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Peace Village choir strikes a chord with residents

Clarence 'Ole' Ols(front row fifth from left) 88 is part Peace Village Choir Palos Park.  |  Supplied photo

Clarence "Ole" Olson (front row, fifth from left), 88, is part of the Peace Village Choir in Palos Park. | Supplied photo

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Updated: October 2, 2013 6:02AM



Peace Village choir member Clarence “Ole” Olson is one of dozens of senior singers at the facility in Palos Park.

Olson, 88, has been singing all his life.

Recently, more than 125 people enjoyed a standing-room-only summer concert at Peace Village. Nearly every member of the audience took time to shake the hand of choir members, including Olson. Many thanked him for his full-toned solo of a Civil War song, according to a news release issued by Peace Village.

“I’ve still got it,” he said in the release. “I still enjoy it, too, even if it’s just for myself. I used to be able to get a lot higher than I can now, but my diction is still good. I grew up in the Depression with three sisters. We would get together in the front room, my dad playing harmonica and guitar — he could play them both at the same time — and we would sing for hours. I can’t remember ever not singing.

“I can’t see very well anymore so I can’t play cards, but I can still sing. I’m a hambone and if I see a piano, well, I’m a little loud, but I can’t keep it in. It comes from the belly and I’ve got to get it out.”

Olson is perfectly comfortable with all the fuss the choir performances generate. He has been singing publicly for many decades, first in grammar school as a boy soprano, then at Taft High School. During his 35-year career for the phone company, he also sang in a barbershop quartet as a bass and baritone.

About two years ago, just after he and his wife Ione settled into Peace Village after living in Midlothian for more than 50 years, Olson joined the choir. Ione Olson is a regular concert-goer, but declined to join the choir.

“She can’t sing,” Ole said with a laugh, “but I can’t talk about that.”

Donna Koenes, Peace Village choir director and executive assistant to CEO Harvey Leffring, said, “In Peace Village’s early years, there was a choir run by one of our residents and that petered out. I started working here about four years ago and a long-time resident discovered I had a musical background and asked me if I’d be interested in reviving the choir. Well, it is a passion of mine and Harvey thought it would be a wonderful thing, so we went ahead.”

Koenes recruited 12 singers for their first concert, held at the end of 2009. Today, membership has swelled to 32, with six men, the largest crew of fellows to date.

The choir performs four times each year and the concerts are open to the public. Koenes selects the theme and music and completes background research for short, spoken segues that educate the audience.

“Our spring concert is kind of anything goes,” Koenes said. “We’ve had a tribute to Broadway and we’ve had songs about springtime.”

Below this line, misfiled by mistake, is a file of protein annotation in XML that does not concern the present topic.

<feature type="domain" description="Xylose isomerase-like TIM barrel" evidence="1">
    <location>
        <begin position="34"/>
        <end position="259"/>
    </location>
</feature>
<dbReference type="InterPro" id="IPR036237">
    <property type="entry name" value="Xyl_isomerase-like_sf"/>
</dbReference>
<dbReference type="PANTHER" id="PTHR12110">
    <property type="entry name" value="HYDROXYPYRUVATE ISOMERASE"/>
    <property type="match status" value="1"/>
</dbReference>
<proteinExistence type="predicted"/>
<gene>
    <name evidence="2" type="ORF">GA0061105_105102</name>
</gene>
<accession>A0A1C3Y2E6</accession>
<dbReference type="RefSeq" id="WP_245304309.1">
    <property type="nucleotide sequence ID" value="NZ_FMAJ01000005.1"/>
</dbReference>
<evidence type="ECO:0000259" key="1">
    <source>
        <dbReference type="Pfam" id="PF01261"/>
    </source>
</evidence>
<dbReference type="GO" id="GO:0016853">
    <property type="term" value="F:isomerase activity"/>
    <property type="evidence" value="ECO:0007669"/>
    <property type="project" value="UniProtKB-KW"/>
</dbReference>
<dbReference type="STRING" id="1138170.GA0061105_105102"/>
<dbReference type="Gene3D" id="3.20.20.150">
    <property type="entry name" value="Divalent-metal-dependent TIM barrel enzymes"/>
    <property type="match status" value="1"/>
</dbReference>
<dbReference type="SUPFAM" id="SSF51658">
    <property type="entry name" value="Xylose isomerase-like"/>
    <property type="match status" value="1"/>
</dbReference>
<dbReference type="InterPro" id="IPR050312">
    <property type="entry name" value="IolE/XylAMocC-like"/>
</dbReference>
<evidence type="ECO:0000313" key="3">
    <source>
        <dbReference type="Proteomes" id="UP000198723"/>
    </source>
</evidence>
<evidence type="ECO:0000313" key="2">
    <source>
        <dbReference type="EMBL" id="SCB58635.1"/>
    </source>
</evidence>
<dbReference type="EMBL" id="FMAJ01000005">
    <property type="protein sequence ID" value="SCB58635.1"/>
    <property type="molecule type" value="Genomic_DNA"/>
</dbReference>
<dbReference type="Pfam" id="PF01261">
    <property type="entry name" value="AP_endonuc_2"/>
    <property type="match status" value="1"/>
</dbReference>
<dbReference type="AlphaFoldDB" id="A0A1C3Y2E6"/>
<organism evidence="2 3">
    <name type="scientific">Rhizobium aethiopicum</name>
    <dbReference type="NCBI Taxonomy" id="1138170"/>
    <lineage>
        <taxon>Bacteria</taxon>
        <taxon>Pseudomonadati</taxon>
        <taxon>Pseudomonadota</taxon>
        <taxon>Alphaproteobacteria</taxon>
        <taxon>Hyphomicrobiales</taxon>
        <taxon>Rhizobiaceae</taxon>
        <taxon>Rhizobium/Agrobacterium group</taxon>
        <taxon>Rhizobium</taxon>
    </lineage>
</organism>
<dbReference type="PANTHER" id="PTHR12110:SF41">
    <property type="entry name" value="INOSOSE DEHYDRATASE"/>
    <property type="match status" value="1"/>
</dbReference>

The December concert is focused on Christmas.

Carol Voll, a Peace Village resident, appreciates the summer concert which is devoted to patriotic tunes.

“I attend all the concerts. They are so well done. My favorite is patriotic songs. You really don’t hear these songs that much, like you do Christmas music,” Voll said.

Pearl Beukinga, a choir member for almost two years, said the October concert is her favorite.

“We sing old hymns. I don’t like the new songs at all, and Donna is so good at getting everyone on the same page.” Beukinga said. “I’ve been an alto for nearly 100 years.”

After Koenes selects the songs to be featured in a concert, she creates custom music sheets for each singer.

“Some of our residents need a bigger font. Some of them need different notes. They get their music and can then memorize and practice in their apartment homes between rehearsals,” Koenes said.

The choir practices once a week for four weeks before each concert that is performed in the Fred C. Grewe Center on the village grounds.

Koenes gives credit to their accompanist, who just happens to be her mother, June Scholtens.

“I couldn’t do this without my mom,” Koenes said.

Scholtens has been a church organist for more than half a century and, at 85, her fingers still fly over the piano keyboard as spent music sheets flutter to the floor.

“The singers all call me ‘Mom’ even though some of them are even older than me,” Scholtens said.

At the summer concert, audience members, including residents and the children and grandchildren of the choir members, were treated to pre-performance red-white-and-blue ice pops. The concert kicked off with an inspiring sing-along of “God Bless America” and continued with traditional songs of “My Country ‘Tis of Thee” mixed with modern ballads like Lee Greenwood’s “God Bless the USA.” Interspersed were readings of American patriots’ lives.

Small flags were distributed to all listeners and, at the concert’s conclusion, the audience became a sea of stars and stripes as veterans of each military division raised the flags as their respective armed forces official song was played.

For Olson, the moment brought mixed emotions.

“We are all sad when the concerts are over,” Olson said. “But then we start looking forward to the next one.”

Staff report



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